Metabolic reprogramming: from estrogen dependence to self-sufficiency
Breast cancer is the most common cancer in women and, despite significant progress in diagnosis and treatments, incidence has been steadily increasing in the last 40 years. Approximately 70% of breast cancers are characterised by the expression of oestrogen receptor alpha (ERα) which is the main driver of cell proliferation and tumour growth. Hence a therapy targeting the receptor has become the standard of treatment in breast cancer patients who are ERα positive. Although these drugs are particularly effective, over 30% of these patients eventually develop disease recurrence often due to therapy resistance. Resistance to therapies involves several events but none of these has been identified as the main factor for the tumour relapse yet.
The capability of tumour cells of modifying their metabolism in order to effectively support uncontrolled growth and proliferation has been recently highlighted to be one of the emerging hallmarks of cancer. At a clinical level, recent evidences also show obesity and hypercholesterolemia be two of the strongest risk factors for breast cancer development. This review is focused on our previously published results where we showed how cholesterol biosinthesis is involved in breast cancer progression and drug resistance.
As there are at least three different ways of targeting ERα, in principle it was not clear if the specific type of treatment would play a significant role in activating different types of resistance. Our study has characterized, for the first time, the net effect of each treatment with a particular focus on the changes occurring in response to each therapy. Specifically, we investigated why cells developing drug resistance to aromatase inhibitors (the most used type of endocrine treatment) start to produce cholesterol leading to sustained ERα activation and growth. Our work demonstrated that cholesterol biosynthesis activation is not the results of mutations, changes in the DNA that normally contribute to tumor formation. On the other hand, cholesterol biosynthesis was driven by changes in accessory chemical modifications found on the DNA scaffold called chromatin. These modifications normally drive tissue differentiation, but in our model they were associated with the activation of cholesterol biosynthesis in drug resistant cells.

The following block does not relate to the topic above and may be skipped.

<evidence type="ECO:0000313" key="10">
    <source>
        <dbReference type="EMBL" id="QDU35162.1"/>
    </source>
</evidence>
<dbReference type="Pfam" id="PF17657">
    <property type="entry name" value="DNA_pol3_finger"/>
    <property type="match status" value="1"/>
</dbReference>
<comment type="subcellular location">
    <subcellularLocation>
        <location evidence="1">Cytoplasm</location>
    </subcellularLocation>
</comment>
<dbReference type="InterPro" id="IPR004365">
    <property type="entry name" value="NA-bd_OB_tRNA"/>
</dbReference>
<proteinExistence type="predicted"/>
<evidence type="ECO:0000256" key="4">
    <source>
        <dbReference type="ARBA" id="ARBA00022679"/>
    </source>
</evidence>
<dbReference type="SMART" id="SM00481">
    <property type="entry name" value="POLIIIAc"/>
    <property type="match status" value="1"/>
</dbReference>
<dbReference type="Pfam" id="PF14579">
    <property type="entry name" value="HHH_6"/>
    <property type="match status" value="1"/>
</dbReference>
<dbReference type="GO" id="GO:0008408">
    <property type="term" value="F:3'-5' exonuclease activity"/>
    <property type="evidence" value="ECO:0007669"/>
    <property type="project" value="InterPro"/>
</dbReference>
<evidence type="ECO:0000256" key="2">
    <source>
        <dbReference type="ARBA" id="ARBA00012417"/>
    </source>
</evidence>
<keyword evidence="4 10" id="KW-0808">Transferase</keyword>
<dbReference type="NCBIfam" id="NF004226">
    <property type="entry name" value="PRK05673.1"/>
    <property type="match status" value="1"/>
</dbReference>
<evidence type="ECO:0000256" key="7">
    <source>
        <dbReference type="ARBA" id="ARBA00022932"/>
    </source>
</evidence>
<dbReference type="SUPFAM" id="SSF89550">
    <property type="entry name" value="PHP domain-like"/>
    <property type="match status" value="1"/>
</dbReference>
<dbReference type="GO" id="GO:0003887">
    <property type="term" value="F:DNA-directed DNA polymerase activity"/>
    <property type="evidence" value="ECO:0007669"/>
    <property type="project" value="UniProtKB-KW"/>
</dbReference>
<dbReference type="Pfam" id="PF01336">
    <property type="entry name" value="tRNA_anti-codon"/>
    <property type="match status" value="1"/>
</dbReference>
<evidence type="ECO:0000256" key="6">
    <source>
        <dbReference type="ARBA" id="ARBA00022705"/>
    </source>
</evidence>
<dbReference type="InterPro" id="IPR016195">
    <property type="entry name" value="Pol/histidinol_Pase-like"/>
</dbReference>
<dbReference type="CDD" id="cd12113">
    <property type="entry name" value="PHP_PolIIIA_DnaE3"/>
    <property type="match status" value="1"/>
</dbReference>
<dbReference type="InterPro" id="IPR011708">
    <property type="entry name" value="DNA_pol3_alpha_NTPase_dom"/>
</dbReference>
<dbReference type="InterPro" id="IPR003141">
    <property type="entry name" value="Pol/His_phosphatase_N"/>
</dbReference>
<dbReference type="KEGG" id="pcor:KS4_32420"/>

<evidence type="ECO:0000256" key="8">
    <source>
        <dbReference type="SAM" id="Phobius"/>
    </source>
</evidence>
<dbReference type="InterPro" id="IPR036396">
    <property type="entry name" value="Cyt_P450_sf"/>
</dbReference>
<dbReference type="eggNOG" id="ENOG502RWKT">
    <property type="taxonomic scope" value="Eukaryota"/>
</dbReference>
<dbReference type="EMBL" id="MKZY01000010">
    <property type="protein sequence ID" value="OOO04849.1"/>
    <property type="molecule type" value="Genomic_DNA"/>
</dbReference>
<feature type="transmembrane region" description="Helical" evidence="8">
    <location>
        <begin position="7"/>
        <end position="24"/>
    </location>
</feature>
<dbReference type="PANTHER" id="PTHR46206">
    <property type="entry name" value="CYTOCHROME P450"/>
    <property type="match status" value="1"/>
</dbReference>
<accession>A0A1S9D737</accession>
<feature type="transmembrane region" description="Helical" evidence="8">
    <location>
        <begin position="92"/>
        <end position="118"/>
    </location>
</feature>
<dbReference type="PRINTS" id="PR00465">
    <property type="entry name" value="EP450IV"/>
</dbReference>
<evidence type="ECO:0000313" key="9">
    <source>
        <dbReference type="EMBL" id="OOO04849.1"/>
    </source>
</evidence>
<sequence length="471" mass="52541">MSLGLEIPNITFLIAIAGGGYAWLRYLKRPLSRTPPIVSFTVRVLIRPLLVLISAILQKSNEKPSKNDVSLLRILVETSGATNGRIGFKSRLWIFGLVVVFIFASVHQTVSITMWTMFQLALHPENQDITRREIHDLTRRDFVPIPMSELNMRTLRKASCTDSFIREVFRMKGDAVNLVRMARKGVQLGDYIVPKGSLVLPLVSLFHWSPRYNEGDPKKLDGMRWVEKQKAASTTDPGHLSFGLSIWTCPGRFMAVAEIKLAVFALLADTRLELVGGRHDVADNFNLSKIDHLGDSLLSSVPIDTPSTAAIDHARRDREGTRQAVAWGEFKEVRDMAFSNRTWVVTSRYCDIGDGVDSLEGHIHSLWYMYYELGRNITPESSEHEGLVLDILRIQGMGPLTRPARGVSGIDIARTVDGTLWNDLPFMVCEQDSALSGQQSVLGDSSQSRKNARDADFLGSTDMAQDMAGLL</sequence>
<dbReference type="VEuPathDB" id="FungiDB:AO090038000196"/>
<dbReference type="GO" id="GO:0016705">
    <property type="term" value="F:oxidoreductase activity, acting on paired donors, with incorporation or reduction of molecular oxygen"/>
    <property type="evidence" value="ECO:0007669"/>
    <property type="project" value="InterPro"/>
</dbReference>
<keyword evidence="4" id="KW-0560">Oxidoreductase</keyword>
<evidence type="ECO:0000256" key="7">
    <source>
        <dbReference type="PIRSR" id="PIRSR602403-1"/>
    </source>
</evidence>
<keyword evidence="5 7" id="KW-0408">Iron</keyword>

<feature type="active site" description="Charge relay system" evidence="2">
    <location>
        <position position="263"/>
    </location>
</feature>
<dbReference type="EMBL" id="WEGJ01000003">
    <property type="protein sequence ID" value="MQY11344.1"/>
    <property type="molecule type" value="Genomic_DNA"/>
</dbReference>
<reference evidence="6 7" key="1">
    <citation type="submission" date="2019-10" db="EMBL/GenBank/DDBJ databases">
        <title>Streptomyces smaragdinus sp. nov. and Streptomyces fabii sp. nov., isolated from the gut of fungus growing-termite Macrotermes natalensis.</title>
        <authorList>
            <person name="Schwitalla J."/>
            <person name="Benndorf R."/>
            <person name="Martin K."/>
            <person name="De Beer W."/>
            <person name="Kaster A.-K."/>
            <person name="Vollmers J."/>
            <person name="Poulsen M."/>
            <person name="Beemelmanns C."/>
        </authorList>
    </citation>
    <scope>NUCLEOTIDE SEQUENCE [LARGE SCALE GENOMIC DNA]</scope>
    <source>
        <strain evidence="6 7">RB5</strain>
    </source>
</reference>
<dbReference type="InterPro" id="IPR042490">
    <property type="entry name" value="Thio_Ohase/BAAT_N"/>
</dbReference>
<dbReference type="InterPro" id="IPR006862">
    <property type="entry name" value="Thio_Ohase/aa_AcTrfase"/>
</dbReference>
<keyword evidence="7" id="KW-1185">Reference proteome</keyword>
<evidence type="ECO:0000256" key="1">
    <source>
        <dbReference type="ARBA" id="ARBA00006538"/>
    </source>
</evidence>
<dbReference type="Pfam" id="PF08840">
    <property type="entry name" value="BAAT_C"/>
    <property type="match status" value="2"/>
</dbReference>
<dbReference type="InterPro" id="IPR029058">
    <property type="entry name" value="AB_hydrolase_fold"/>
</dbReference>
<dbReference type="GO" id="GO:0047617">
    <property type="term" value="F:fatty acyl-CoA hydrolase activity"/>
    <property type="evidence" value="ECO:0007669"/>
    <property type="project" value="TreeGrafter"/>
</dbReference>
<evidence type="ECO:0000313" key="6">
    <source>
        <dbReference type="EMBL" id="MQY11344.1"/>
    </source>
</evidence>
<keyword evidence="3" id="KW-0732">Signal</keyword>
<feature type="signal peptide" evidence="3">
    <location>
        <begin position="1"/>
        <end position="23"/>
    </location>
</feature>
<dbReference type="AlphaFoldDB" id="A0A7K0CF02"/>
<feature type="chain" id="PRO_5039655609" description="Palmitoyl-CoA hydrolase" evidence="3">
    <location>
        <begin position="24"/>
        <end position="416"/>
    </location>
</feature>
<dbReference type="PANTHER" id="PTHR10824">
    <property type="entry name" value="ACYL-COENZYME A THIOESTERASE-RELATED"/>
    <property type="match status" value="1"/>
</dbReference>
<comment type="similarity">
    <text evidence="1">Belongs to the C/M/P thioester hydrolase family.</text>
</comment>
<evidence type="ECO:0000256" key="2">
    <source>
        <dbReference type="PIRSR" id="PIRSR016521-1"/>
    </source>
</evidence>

Several compounds are available to block cholesterol synthesis, for example statins. Treatment of resistant cells with these drugs shows promising results as we were able to stop them from invading nearby tissues. Other therapies that are already on the market are also under investigation for potential benefit in breast cancer in addition to statins. For example, bisphosphonates are designed to treat osteoporosis but they are also efficient in suppressing the cholesterol pathway.
Our findings converge to a unique scenario where the reprogrammed metabolism plays a key role for growth and proliferation of invasive cancer cells. In this focused review we speculate about the possible models explaining therapy-resistant cancer cells behavior. One possible model could be recalled from the concept of “Terraforming”, based on the hypothetical modifications of a planet environment in order to be similar to the Earth. Translating this idea at a biological level, similarly cancer cells could change the microenvironment in order to create a more habitable one suggesting that the tumor might “farm” the stroma for its own needs.
However, an alternative model might exist. In the supply-based model, proliferating cells are reprogrammed to meet the challenges of colonizing different environments such as lung, bones, liver or brain. Metabolic rewiring is crucial to provide endogenous nutrients in order to metastasize. In this microenvironment independent model, a subgroup of reprogrammed cancer cells behaves like pioneers becoming invasive and able to colonize and adapt to different microenvironments. Indeed, cholesterol biosynthesis could operate as a survival toolkit in order for the pioneer metastatic cell to be able to invade a new environment and survive.
Overall, the results from our study represent a step toward drug resistance mechanisms providing evidence that anticancer effects can be potentiated by combining different types of therapies with strategies depriving the tumor of cholesterol.
Ylenia Perone and Luca Magnani
Department of Surgery and Cancer,
Imperial Centre for Translational and Experimental Medicine, London, UK
Going off the grid: ERα breast cancer beyond estradiol.
Perone Y, Magnani L
J Mol Endocrinol. 2016 Jul